Wednesday, January 18, 2012

India's dereliction of duty to test cricket.

Test cricket is not in a good place and has not been for some time if truth be told. Crowds and general interest in the longer format of the game have been dwindling and countries such as the West Indies in particular and even Australia have been suffering in an exodus from the wider sport as the world media bombasts the global public with other sports with far quicker results.

Whilst test cricket remains hugely popular in Australia, it is only really in England - at smaller grounds - where sell outs for entire tests can be expected every time. Australia has a relatively small population and there is only so much that they can do. One suspects however that not holding tests that run their entire duration during the working week such as the recently in Sydney might be a good place to start.

Whilst this is all well and good, the reality of modern cricket finances means is that it is what India says and does that matters. The farcical ICC ruling allowing India to effectively veto the DRS system when they play is an indication of where the true power lies. The enormous (and welcome it must be said) success of the IPL has left many players reconsidering their attitude towards test cricket and it will only continue.

Only in the past week, M.S. Dhoni has indicated his time frame for retiring from test cricket. This will obviously allow him to extend his cricketing career in the shorter and more importantly most lucrative forms of the game. For a player to give up the shorter forms in order to extend his career is the supposedly elite form of the test match arena is several steps too far.

Sponsorships and endorsements are not formed by spending months at a time in places like New Zealand or Jamaica, they are made during two months of the IPL back home. It is hard to be too critical of someone like Dhoni in this day and age either such are the vast riches you would be asking him to waive.

India were until last Summer the number one ranked test team with a team of glittering if ageing stars especially in their batting order. Since then they have been utterly humbled by both England and Australia in two touring test series, or have they?

In the same twelve month period, India won the World Cup at home as well as handing out a thrashing to England in a limited over series, again at home. Now whilst India winning the vast majority of their matches at home whilst being far less successful on tour is nothing new, it is the manner of these defeats which makes one ask the question, do they really care?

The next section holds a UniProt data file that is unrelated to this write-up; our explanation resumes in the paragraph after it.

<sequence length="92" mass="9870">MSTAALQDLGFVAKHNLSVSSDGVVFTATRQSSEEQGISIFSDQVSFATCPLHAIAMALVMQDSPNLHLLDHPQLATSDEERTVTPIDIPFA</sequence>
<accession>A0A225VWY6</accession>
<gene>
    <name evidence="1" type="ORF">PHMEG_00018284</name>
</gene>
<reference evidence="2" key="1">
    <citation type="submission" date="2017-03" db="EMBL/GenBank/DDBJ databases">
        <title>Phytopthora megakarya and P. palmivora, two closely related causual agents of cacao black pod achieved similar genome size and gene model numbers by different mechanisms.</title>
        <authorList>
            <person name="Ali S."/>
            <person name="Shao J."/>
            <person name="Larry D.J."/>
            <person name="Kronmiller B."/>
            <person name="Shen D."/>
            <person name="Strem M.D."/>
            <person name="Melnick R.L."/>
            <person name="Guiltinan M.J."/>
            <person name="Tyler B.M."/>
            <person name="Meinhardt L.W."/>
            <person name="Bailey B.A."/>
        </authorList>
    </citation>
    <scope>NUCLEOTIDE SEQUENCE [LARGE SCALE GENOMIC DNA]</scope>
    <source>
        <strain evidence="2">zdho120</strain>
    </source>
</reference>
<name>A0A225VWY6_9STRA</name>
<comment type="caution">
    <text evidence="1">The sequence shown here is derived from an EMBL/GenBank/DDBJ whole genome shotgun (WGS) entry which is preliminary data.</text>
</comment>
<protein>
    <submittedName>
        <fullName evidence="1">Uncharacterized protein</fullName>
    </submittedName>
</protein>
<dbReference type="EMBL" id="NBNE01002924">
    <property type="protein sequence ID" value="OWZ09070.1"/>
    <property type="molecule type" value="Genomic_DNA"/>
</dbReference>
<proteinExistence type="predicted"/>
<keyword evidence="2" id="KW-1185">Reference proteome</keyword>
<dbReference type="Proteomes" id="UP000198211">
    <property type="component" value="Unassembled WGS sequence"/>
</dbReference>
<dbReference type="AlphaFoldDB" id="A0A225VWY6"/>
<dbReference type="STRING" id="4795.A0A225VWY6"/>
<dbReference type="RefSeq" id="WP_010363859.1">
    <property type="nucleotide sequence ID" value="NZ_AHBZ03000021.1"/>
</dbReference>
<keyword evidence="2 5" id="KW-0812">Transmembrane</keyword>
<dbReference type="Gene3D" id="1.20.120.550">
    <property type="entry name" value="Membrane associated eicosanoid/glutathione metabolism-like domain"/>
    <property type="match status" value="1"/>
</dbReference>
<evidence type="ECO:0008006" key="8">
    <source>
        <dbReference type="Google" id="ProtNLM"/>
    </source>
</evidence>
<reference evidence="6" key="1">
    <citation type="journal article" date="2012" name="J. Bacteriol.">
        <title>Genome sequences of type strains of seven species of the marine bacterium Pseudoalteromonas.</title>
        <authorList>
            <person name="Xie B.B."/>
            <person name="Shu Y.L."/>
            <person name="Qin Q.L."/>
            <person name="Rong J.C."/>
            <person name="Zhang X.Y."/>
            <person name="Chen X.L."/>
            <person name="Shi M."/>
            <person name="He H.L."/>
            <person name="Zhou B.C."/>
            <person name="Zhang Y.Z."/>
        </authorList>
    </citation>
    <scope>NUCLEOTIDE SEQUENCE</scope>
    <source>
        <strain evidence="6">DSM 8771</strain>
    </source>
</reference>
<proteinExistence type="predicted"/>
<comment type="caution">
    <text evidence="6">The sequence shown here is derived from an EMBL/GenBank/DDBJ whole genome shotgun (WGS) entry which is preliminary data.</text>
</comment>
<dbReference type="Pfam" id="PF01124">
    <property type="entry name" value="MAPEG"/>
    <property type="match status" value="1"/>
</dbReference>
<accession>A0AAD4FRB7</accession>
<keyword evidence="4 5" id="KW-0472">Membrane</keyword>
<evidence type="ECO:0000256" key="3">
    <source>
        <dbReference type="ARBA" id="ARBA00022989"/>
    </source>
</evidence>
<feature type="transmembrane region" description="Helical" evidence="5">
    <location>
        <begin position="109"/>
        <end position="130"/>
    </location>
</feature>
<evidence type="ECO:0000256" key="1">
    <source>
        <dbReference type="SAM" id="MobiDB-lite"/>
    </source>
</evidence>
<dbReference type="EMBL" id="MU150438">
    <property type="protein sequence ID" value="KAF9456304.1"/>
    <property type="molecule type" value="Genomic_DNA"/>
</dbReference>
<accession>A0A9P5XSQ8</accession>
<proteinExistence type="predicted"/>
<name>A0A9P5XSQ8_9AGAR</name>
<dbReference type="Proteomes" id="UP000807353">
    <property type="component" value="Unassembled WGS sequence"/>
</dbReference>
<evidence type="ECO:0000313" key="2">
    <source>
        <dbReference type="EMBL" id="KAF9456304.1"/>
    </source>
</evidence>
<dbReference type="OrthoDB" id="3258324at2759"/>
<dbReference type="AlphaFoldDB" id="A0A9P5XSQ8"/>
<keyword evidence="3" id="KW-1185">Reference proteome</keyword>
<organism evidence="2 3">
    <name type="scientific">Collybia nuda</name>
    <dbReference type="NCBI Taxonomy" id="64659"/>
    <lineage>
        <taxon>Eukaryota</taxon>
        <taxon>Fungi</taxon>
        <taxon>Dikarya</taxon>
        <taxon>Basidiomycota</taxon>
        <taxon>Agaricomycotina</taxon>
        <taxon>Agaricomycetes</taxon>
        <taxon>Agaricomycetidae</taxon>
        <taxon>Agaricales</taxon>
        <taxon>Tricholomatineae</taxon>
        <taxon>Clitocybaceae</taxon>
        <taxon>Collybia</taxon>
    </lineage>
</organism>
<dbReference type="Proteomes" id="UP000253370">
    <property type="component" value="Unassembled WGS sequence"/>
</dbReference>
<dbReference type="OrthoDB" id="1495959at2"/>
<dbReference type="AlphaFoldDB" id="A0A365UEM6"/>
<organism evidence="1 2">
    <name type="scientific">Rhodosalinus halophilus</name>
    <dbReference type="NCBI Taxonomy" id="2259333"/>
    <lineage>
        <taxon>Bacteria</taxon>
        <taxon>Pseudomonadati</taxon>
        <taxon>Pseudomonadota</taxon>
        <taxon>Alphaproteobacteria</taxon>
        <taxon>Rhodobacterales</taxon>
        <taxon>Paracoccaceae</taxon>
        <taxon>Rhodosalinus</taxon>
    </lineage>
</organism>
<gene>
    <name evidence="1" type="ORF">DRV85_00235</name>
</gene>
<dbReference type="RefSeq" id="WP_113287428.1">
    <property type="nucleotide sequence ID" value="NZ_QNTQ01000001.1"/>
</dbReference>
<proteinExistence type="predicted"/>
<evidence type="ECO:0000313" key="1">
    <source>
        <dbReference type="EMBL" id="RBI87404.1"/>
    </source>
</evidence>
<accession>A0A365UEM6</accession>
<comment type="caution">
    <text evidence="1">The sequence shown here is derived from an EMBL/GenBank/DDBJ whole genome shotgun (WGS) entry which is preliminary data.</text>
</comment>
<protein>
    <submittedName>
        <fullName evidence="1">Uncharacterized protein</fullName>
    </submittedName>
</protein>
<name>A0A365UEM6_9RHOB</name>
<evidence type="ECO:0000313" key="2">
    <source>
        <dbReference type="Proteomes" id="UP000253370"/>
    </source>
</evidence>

Having watched both test series a couple of things stand out. Firstly losing to England last summer was no disgrace, they are a fine test side who had also hammered Australia down under prior to that.

This however is no great Australia team, and whilst they appear to have found some talent within the seam bowling ranks they are a thousand miles from being a great side. What you always get however from an Australian team is heart and effort and that is exactly what India are missing and there is the rub.

In both series, one against a good side with their tails up and one against a lesser team working very hard, India and especially their oft heralded batsmen have given the impression of simply not wanting to be there and that is biggest concern.

It could be wrong on the part of the writer to suggest this, it may well be that it is simply a class of batsmen who are either all horribly out of form or have simply grown too old at exactly the same time. Their performances at home in the short formats however suggest otherwise.

The openers Sehwag and the more youthful Gambhir have been awful in this latest series and have played poorly to get out. No one should ever question the application of Dravid who probably is simply out of form and Sachin has made a decent fist of things as everything falls apart around him. VVS has been dreadful and too often Kohli and Dhoni have refused to dig in and grind out a position and it was exactly the same in England.

India will point to injuries, Sehwag missed most of the England tour, Harbajhan went home injured also from England and Zaheer has been fighting his way back from injury, but again the thirst for limited overs action has removed the opportunities for rest.

Many England players and the likes of Ponting and Clarke have not particpated in the IPL one presumes for this very reason with England's central contracts in some instances prohibiting long periods of exposure to these types of tournaments. The likes of Andrew Flintoff - already hugely injury prone - could not resist and the injuries that resulted were inevitable.

It is hard to see the dedication to the art of test cricket that the likes of Dravid and Tendulkar have demonstrated in the past being replicated in the future and the sad truth is that without India's unstinting commitment to test cricket, its' long term future beyond being a side show is in serious doubt.

Great competitions like the Ashes one hopes would always endure but there are many sporting occasions around the world which whilst life and death to those involved offer nothing more than parochial idiosyncrasies to the rest such as the State of Origin rugby league matches in Australia, the Oxford versus Cambridge boat race and the Old Firm derby between Rangers and Celtic in Scottish Football.

Test cricket is in dire trouble in the medium to long term and it requires India's help to bring it back from the brink - No Nonsense.